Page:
Sars settles R800 000 electricity bill after Tshwane cuts off the lights

The South African Revenue Service (Sars) branch in the Pretoria CBD where Sars is a tenant in the building. Picture: Oupa Mokoena Independent Newspapers

The South African Revenue Service (Sars) branch in the Pretoria CBD where Sars is a tenant in the building. Picture: Oupa Mokoena Independent Newspapers

Published Apr 18, 2024


The South African Revenue Services (Sars) remains adamant that it did not default on its electricity bill owed to the Tshwane Municipality after the lights were turned off due to more than R800 000 arrears incurred at the office it occupies in Pretoria.

This comes as the metro confirmed yesterday that the revenue collector had since paid its arrears amount after being cut off as part of the “Tshwane Ya Tima” operation aimed at collecting R4 billion a month in arrears revenue.

In response to “Business Report” queries, Sars said it could not confirm the reported R838 000 arrears for electricity supply which had resulted in the metro switching off the lights, partly as a result of unpaid service charges.

“Sars does not know where this figure comes from and accordingly disputes it insofar as it is related to Sars,” it said in an emailed reply, parrying all questions on what had led to the default, whether the full amount had been settled and whether any one of its other assets faced similar risk.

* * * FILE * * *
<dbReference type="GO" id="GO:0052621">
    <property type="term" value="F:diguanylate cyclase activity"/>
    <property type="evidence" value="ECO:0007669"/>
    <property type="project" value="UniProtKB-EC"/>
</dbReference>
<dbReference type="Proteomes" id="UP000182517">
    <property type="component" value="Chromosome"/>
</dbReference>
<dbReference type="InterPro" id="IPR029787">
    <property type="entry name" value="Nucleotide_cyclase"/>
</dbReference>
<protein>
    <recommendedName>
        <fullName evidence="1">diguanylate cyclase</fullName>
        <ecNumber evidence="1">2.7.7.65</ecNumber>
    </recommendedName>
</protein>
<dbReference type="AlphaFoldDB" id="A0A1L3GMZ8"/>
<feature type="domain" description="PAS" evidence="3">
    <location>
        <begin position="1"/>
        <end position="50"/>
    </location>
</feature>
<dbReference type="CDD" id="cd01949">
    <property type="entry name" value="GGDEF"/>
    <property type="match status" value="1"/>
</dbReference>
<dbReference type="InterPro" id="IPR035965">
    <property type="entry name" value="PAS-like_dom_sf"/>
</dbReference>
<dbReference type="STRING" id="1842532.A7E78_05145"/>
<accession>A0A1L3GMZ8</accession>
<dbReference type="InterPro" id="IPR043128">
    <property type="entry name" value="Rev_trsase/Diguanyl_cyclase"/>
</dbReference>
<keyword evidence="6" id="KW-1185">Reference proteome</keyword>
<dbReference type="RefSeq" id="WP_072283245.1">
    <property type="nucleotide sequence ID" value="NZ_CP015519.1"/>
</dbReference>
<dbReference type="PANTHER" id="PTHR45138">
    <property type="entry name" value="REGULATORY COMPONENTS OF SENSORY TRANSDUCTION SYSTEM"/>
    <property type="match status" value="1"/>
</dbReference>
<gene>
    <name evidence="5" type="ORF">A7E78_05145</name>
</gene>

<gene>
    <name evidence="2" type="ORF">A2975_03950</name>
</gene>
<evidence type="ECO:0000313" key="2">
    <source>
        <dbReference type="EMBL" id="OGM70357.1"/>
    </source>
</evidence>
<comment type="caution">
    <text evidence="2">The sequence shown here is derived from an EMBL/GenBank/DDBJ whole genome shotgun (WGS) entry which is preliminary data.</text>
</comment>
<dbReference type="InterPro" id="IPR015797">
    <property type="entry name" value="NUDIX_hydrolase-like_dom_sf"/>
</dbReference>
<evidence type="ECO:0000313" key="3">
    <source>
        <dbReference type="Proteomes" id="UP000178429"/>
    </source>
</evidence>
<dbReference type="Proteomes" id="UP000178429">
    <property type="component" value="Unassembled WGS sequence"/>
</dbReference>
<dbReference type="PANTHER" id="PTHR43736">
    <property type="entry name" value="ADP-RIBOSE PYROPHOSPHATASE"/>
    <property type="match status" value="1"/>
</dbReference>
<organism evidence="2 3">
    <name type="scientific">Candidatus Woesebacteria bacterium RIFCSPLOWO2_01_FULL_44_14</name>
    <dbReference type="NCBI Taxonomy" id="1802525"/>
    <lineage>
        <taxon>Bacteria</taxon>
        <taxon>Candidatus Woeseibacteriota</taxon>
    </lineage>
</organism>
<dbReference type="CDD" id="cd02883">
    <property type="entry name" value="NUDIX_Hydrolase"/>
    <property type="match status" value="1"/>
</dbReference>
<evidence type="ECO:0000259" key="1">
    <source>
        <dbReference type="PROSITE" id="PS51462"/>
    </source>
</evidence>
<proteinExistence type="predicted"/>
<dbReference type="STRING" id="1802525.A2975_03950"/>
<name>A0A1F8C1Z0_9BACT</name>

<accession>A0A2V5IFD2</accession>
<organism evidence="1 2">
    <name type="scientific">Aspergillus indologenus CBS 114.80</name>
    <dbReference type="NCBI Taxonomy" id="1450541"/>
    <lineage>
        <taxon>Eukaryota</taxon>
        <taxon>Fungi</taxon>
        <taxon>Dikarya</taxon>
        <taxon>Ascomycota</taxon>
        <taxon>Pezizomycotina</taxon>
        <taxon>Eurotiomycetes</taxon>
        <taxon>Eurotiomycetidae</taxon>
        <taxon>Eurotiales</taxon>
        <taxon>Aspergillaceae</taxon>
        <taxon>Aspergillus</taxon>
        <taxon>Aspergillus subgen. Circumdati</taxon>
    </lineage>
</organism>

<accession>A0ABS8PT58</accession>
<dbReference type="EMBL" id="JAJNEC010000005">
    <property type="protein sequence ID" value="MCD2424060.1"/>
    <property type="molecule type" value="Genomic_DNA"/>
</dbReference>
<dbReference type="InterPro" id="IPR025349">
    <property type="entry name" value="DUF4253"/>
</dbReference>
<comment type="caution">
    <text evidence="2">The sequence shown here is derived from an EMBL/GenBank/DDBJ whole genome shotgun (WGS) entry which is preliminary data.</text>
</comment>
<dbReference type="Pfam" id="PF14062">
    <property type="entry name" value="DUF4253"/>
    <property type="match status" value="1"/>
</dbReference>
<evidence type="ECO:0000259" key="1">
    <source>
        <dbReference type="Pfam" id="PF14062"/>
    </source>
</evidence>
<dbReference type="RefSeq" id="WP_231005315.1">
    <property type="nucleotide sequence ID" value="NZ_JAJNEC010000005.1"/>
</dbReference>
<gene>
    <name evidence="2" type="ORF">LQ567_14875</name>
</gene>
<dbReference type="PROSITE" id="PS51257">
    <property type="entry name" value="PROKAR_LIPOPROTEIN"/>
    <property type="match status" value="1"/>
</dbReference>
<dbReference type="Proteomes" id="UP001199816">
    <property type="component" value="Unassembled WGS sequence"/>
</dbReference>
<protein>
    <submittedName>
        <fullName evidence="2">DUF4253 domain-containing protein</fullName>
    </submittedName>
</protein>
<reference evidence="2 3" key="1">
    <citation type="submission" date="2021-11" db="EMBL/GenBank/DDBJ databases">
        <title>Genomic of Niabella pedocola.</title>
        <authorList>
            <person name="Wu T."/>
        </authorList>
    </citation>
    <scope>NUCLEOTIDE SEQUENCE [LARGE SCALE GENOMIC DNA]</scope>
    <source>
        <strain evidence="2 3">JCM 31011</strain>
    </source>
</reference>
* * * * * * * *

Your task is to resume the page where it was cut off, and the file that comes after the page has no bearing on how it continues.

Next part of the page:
“Sars is a tenant in the building and dutifully pays in full and on time for all the services.”

The City of Tshwane also cut electricity supply to the building occupied by the Public Investment Corporation (PIC), the largest asset manager in Africa.

City of Tshwane spokesperson Lindela Mashigo said all customers whose accounts were overdue – whether residential, commercial or government – will be subjected to credit control actions.

“The Sars account was paid in full yesterday (Tuesday) afternoon. The PIC is engaging the City with a view of settling their debt,” he said.

The PIC, however, had not responded at the time of compiling the report.

Mashigo said the City was continuously identifying accounts that were overdue and issuing reminders and final demands for payments, as part of revenue collection.

The City disconnects the services if payment is not received after the final demand.

Once the services are disconnected, the customer has two options, which are to settle the overdue account in full, or pay a percentage of the amount and make payment arrangements for the balance.

The City will then restore services after receipt of payment.

Tshwane’s Finance MMC Jacqui Uys has said the campaign was aimed at recouping a staggering R23.3bn it was owed by various customers.

However, she said the municipality has turned its focus on the top 1 500 debtors, who collectively owe R6.2bn.

“A Department of Public Works account, which is for the building that houses Sars situated at the corner of Lilian Ngoyi and Francis Baard, was disconnected due to non-payment,” Uys said.

“Debtors in the City of Tshwane are treated the same and if there is non-payment, then credit control should follow.”

The municipality, which has been embroiled in financial woes, and is struggling to pay millions of rand to contractors, suppliers and workers, on time, reactivated the campaign hoping to collect at least a quarter of the R23.3bn owed to the city by its customers by midyear.